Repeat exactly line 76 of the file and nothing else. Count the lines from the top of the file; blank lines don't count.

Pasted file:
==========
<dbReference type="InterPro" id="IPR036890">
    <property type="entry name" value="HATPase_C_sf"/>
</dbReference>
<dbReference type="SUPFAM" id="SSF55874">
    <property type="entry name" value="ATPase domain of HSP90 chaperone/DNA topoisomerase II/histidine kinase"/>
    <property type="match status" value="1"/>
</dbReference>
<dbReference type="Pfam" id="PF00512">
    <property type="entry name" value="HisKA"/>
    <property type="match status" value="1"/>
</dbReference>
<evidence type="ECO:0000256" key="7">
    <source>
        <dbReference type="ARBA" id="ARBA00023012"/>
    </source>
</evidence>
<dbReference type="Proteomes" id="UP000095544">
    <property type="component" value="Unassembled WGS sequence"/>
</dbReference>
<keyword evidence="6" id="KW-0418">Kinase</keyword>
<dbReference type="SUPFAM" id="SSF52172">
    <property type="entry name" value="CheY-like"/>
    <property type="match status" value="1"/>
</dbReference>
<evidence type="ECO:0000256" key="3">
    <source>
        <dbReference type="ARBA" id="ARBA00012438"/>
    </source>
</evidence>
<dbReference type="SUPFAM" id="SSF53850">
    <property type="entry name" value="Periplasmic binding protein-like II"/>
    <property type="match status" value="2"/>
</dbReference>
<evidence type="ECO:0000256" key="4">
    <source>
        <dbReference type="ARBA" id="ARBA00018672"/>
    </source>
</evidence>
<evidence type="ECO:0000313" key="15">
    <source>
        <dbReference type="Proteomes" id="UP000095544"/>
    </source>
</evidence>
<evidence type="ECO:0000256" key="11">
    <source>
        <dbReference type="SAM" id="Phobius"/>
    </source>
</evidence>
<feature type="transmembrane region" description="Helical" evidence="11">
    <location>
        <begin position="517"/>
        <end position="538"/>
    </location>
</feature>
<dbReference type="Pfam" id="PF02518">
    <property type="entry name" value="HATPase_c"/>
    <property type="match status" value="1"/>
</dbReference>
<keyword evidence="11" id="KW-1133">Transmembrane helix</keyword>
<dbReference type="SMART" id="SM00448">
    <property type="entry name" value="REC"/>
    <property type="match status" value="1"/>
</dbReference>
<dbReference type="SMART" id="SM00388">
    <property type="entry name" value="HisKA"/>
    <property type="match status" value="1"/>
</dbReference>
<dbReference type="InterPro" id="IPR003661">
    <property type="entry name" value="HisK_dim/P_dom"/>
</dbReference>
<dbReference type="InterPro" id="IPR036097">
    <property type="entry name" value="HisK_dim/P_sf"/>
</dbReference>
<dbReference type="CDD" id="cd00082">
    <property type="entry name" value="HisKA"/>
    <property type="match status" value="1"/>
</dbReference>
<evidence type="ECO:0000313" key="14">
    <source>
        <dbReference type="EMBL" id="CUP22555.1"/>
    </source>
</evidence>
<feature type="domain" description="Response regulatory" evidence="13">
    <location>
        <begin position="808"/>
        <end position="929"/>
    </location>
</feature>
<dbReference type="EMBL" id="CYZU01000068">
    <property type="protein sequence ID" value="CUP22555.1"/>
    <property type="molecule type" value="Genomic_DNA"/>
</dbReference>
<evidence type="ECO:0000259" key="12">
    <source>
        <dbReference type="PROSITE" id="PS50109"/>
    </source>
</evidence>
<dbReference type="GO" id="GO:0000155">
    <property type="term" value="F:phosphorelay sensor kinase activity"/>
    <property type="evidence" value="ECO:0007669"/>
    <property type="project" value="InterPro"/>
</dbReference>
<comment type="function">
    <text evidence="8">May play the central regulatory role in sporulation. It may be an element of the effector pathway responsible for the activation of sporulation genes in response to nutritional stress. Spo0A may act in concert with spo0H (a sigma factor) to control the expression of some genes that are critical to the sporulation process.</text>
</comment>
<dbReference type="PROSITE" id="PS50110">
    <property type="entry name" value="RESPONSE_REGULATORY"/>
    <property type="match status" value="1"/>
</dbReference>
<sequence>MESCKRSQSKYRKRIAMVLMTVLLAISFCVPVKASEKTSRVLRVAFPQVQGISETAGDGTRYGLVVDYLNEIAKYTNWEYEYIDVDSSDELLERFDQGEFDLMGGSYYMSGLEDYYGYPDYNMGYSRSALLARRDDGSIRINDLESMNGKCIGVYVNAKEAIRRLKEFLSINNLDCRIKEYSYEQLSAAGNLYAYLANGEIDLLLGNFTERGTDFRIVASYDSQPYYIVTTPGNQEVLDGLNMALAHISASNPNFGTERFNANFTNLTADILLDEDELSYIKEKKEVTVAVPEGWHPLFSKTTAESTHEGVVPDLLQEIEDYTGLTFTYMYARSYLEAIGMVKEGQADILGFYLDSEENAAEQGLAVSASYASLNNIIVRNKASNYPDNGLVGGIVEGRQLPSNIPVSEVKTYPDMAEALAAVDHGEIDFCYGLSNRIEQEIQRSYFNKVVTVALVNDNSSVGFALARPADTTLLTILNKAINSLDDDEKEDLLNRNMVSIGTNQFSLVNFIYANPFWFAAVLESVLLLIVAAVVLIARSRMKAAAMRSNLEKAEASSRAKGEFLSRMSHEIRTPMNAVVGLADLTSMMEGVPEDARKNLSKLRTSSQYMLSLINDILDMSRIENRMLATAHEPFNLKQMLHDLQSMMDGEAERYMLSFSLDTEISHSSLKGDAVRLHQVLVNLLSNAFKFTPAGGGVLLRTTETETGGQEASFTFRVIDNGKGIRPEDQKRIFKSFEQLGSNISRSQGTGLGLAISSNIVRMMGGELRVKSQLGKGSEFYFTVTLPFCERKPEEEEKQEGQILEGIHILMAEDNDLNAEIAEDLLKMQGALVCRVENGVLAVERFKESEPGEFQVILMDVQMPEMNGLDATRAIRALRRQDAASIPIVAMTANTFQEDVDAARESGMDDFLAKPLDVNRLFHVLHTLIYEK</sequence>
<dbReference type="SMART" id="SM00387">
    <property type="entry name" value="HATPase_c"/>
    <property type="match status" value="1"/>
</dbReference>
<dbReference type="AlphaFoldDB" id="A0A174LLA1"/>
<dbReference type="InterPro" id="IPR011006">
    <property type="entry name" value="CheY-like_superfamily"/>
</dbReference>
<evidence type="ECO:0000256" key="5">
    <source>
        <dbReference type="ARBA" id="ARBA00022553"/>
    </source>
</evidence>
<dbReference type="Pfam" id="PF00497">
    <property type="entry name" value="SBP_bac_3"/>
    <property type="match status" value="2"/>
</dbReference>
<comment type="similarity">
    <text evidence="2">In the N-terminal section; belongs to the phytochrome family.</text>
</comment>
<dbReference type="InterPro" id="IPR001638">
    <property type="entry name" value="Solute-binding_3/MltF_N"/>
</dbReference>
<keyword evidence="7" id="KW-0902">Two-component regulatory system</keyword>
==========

    <property type="match status" value="1"/>